Syria snubs Christopher peace drive

In a snub that augurs badly for an agreement to end the fighting in Lebanon, President Hafez al-Assad of Syria refused to see Warren Christopher, the US Secretary of State, yesterday when he returned to Damascus on the fourth day of his shuttle in search of an agreement between Syria and Israel.

Mr Christopher was told by Syria's Foreign Minister, Farouq al-Sharaa, that President Assad was "not available", a State Department official said. The refusal to meet Mr Christopher, whom he saw twice the day before, suggests Syria's leader is dissatisfied with US mediation.

Having failed to see President Assad, Mr Christopher intended to fly to Beirut, but was stopped by advice from General George Joulwan, the commander of US and Nato forces in Europe, that the trip was too dangerous. Nicholas Burns, the State Department spokesman, said: "Five minutes before leaving the hotel, the Secretary [of State] received the red light."

US officials made light of the rebuff by President Assad, saying Mr Christopher's party arrived in Damascus behind schedule and the Syrian leader was already committed to a meeting with Benazir Bhutto, the Prime Minister of Pakistan.

The abortive trip to Lebanon would have involved Mr Christopher flying to Cyprus and taking a helicopter to Beirut. General Joulwan was reportedly aware of a specific threat to the US party.

Syria wants to return to the 1993 understanding in Lebanon whereby Israel and Hizbollah, the Lebanese guerilla movement, pledge not to attack each other's civilians. Shimon Peres, Israel's Prime Minister who faces an election in five weeks, wants to show the bombardment of Lebanon has produced results for Israel.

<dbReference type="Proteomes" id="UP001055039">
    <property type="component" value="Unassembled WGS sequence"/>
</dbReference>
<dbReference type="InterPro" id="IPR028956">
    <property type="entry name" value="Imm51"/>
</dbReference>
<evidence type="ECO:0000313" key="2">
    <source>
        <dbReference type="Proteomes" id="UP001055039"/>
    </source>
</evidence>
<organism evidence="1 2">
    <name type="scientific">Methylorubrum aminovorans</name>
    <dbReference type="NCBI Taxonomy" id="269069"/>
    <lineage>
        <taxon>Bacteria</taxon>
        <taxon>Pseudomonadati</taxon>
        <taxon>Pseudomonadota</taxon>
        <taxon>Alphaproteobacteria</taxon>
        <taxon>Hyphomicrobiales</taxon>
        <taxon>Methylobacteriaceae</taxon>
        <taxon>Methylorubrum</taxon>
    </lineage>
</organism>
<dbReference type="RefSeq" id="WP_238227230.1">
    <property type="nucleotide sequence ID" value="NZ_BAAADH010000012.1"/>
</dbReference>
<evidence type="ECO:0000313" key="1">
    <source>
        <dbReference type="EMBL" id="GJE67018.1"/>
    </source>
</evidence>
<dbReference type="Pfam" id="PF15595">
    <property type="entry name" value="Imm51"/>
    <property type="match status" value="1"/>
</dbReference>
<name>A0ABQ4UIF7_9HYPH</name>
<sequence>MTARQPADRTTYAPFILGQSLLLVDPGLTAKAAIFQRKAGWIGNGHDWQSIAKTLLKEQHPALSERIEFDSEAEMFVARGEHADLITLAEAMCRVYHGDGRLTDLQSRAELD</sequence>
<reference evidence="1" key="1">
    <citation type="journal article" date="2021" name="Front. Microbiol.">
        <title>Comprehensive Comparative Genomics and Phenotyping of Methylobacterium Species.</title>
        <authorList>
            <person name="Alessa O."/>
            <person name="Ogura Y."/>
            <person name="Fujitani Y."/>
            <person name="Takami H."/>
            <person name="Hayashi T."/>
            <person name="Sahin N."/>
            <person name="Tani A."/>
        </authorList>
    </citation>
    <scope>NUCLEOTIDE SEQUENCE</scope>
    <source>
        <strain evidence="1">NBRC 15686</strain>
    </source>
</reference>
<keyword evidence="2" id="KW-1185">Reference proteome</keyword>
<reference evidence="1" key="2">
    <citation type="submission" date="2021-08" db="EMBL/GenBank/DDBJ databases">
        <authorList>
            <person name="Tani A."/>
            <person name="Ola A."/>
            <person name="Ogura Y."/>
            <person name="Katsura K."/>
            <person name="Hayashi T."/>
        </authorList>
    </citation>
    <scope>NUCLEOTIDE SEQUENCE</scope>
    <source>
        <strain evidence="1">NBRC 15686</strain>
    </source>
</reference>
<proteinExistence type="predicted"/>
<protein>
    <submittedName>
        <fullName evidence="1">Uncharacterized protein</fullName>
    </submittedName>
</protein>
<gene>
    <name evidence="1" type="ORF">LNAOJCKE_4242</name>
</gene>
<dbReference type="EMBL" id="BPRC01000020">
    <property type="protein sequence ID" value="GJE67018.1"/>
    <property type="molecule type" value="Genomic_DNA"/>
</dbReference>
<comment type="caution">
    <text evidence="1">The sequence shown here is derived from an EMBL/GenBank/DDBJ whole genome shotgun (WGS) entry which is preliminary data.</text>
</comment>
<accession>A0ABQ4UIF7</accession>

He wants immunity from attack by Hizbollah for Israeli troops in the occupation zone in south Lebanon and greater freedom of action for Israeli forces to fire into villages deemed hostile.

Earlier in the day in Jerusalem, Mr Christopher had sounded more optimistic as he showed Mr Peres a one-page document, presumably outlining peace proposals.

The fighting in Lebanon overshadowed the meeting in Gaza of the Palestinian parliament-in-exile, the first time it has met on Palestinian territory. Leila Khalid, the former hijacker, boycotted the first session, saying: "I received a call from my sisters in Lebanon ridiculing my return and saying that they are being displaced."

Mrs Khalid sat outside the hall in the centre of Gaza City as Yasser Arafat, chairman of the PLO, told the Palestinian National Council the time had come to amend its charter. He has already agreed that clauses calling for the destruction of Israel should be removed.

Mr Arafat called on the parliament to "to amend all articles that contradict the peace of the brave". He said this would strengthen the Palestinians "negotiating position and remove the pretexts with which the Israeli government is armed."

It is not a view endorsed by all members of the parliament, which claims to represent 4 million Palestinians abroad as well as 2.3 million in the West Bank and Gaza. Mrs Khalid told the Independent that her group, the Popular Front for the Liberation of Palestine, opposed "changing the charter, as this is against the goal of our people. We cannot change it until Israel recognises our national rights".

There is little doubt Mr Arafat will get what he wants. Under the terms of the latest Israel-Palestinian agreement the council must amend or revoke the charter by 7 May. Mr Arafat hopes it will speed up Israel's partial pull-out from Hebron.

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